4.  Recovery

With HIIT dominating studio timetables the last few years, it was inevitable that our bodies were going to start fighting back and crave more rest and recovery. With the increase of in-studio technology, such as FitMetrix, we can get access to more data around our workouts and the effort that we exert in each class, therefore we know which days we should be pulling back and when we should be going all out.

This ‘new’ information that we get access to as consumers means we can train smarter and maximise our ‘recovery days’.  According to MINDBODY booking data, Cryotherapy has seen an increase of 162% in bookings, along with Water Therapy (107%). Both of these methods of recovery are still not widely accessible, so you can expect more gyms and establishments to create partnerships with Wellness centres specialising in these forms of recovery for their members to benefit from a more well-rounded routine.

What we’re doing between the sheets is also a hot topic, and rightly so! Getting quality sleep is also an essential part of recovery and being deprived of those all-important Z’s can lead to negative effects on blood pressure, hormonal imbalance, muscular recovery and injuries.

There are plenty of apps designed to help you get an excellent night sleep, such as Headspace and Pzizz, which use calming music and sound effects designed using the latest clinical research.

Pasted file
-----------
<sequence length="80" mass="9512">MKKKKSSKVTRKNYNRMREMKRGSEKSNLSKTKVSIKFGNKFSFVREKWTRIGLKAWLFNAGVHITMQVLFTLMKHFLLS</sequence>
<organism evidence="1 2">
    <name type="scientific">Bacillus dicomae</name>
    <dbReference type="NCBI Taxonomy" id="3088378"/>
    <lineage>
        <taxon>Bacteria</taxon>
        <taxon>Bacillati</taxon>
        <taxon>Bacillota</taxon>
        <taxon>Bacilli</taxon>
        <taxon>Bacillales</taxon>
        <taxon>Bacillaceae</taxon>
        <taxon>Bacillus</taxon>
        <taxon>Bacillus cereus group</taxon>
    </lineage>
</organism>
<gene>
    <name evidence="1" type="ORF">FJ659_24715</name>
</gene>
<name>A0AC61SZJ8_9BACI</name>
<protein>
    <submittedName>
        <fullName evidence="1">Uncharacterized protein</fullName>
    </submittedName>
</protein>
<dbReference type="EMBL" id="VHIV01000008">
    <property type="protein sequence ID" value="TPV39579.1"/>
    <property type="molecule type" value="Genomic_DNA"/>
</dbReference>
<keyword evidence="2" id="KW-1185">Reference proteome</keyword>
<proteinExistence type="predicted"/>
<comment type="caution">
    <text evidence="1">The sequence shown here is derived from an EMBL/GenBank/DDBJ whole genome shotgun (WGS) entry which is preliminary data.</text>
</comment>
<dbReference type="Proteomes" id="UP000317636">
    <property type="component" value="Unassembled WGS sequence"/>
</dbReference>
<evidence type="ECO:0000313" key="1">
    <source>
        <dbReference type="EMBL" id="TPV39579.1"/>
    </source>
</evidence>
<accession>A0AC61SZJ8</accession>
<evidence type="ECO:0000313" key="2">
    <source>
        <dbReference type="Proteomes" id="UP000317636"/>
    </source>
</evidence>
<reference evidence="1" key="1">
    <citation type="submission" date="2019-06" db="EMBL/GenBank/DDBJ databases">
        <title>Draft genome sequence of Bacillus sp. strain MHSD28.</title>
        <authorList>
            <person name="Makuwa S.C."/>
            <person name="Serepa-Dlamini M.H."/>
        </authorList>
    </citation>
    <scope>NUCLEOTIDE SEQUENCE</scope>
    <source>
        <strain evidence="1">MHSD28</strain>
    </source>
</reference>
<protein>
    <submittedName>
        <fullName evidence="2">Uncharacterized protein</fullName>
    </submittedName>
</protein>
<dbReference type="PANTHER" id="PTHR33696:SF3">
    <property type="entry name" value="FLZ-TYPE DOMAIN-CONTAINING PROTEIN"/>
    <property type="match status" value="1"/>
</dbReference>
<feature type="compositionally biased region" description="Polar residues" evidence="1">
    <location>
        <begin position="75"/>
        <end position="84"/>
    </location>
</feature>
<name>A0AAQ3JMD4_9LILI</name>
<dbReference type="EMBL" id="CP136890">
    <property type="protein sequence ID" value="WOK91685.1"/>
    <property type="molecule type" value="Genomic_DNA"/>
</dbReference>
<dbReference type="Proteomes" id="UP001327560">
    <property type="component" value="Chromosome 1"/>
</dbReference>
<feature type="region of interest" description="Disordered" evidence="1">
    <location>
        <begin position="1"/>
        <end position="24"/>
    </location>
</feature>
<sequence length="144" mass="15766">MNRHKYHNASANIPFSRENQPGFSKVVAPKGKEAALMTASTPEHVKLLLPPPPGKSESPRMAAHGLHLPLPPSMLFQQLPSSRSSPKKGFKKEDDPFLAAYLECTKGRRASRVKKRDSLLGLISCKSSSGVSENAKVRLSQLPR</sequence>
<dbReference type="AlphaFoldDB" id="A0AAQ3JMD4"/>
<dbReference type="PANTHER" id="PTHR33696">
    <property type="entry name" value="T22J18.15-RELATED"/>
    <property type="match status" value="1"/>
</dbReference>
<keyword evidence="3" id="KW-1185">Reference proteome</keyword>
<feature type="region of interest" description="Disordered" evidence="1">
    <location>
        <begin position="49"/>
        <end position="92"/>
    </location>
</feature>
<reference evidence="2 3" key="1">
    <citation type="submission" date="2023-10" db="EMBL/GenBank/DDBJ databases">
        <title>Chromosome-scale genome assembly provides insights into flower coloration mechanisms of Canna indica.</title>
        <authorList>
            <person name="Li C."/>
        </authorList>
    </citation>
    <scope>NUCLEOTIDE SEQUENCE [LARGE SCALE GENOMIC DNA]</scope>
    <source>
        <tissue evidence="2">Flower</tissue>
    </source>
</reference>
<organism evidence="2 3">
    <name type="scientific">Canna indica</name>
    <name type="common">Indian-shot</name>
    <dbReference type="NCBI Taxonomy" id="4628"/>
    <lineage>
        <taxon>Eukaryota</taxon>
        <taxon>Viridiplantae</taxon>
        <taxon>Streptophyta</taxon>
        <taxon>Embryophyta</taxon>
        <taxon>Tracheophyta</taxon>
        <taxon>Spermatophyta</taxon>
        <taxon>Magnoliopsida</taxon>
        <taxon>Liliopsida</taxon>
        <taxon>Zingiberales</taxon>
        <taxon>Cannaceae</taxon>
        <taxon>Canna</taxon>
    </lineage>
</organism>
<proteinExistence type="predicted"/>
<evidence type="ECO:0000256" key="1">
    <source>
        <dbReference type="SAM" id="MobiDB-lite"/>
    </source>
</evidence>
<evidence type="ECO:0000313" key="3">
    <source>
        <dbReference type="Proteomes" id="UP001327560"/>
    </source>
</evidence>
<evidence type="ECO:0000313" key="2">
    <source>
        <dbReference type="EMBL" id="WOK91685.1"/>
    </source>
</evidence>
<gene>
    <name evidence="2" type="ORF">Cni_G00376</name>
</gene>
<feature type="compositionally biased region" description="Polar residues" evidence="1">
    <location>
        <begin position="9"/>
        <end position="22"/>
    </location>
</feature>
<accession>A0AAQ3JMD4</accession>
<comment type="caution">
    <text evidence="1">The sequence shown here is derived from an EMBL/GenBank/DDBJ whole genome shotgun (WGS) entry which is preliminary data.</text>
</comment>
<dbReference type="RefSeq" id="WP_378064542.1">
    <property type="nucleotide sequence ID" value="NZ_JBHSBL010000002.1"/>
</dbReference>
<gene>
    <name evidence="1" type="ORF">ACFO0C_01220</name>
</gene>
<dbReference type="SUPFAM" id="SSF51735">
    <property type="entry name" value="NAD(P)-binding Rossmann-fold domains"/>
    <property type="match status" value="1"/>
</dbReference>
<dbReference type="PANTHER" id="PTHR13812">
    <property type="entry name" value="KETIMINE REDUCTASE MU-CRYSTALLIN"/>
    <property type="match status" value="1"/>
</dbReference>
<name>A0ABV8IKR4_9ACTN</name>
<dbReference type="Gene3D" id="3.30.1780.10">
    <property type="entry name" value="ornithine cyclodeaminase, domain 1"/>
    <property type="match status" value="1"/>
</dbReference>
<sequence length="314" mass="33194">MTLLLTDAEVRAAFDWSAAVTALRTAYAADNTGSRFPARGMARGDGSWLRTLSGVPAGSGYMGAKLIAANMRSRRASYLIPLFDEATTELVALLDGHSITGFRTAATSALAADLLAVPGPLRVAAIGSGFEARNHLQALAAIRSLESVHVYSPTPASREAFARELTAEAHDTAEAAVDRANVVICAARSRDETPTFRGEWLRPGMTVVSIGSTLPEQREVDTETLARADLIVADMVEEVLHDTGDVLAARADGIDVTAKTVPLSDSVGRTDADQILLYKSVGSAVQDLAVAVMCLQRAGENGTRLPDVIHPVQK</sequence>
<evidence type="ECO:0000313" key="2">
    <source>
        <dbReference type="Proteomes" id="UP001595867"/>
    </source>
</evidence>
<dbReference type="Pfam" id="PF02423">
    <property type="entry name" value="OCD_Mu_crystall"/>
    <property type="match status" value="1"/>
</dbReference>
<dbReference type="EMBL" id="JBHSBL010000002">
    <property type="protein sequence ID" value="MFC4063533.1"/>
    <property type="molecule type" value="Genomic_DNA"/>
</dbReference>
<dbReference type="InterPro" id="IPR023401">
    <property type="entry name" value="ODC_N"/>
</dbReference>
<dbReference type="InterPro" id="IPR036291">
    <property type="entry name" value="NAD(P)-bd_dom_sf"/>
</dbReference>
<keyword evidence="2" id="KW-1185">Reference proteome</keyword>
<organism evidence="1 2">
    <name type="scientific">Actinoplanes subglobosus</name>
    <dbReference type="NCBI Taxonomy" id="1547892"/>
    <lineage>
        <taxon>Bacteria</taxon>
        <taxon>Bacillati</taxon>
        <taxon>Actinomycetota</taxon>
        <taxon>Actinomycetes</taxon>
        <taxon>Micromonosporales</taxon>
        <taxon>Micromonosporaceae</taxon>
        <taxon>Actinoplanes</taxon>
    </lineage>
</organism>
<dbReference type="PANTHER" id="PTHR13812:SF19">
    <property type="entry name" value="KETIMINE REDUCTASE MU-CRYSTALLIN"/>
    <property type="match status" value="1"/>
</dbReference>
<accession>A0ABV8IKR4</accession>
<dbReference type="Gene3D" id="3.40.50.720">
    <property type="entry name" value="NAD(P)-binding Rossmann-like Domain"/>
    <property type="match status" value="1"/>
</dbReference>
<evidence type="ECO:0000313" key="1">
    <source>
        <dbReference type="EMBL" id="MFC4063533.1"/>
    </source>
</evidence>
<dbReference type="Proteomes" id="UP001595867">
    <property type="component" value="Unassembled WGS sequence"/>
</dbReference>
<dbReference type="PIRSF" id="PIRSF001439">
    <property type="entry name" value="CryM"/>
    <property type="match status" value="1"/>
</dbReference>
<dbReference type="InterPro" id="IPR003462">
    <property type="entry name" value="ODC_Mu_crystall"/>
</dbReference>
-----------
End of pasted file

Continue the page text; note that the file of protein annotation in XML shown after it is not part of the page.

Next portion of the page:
In 2020 will we take it a step further and start encouraging sleep during the day? Some companies have made it standard practice to allow naps in the quest to boost wellbeing, whilst pop up nap bars have been well received in London and some studios have experimented with scheduling ‘napping classes’ on their timetables.

5. Plant-based

Following the recent worldwide release of ‘The Game Changers’, a revolutionary new film about plant-based eating, search interest for ‘plant-based diets’ in the UK increased by a staggering 465%. What’s more, we’ve also seen high street brands like Gregg’s explore meat-free dishes with the launch of its vegan sausage roll, and McDonald’s vegan burger in Germany, with a UK launch, possibly not too far away.

Nutrition and health expert, Plamena Dincheva (NCFE Cache Level 2 – Nutrition and Health), says: “If you’re looking to introduce a plant-based diet in the new year, consider incorporating cruciferous vegetables including broccoli, cauliflower, kale, pak choy, cavelo nero and cabbage. Cruciferous veg contains a phytochemical called ‘sulforaphane’ that upregulates a master regulator gene called NRF2. This, in turn, switches on a cascade of 100 other genes that are cell- protective.

“If you’re not ready to go completely plant-based in 2020, then I advise you aim to include more vegetables with every meal instead. It is, however, important to remember that eating meat and fish is still very healthy and some proteins can only be found in meat!”

Richard Martinson, Wellness Specialist at MINDBODY also comments: “Mental and physical recovery methods such as meditation, massages, water therapy, and cryotherapy are all expected to remain popular throughout 2020 as people look to balance their busy lives and exercise regimes with proper rest and recovery. Come the new year, many people will be looking to shake up their wellness routines and the five trends we’ve discussed here offer a varied, exciting mix of new things to try.

“However, it’s important to remember that everyone has their individual preferences when it comes to wellness, so the trends we’ve pulled together here may not appeal to everyone. If this is the case, our advice is to simply identify an area of your wellness that you’d like to improve, do a little bit of research around it, and set yourself achievable targets.”

For more information, visit uk.mindbodyonline.com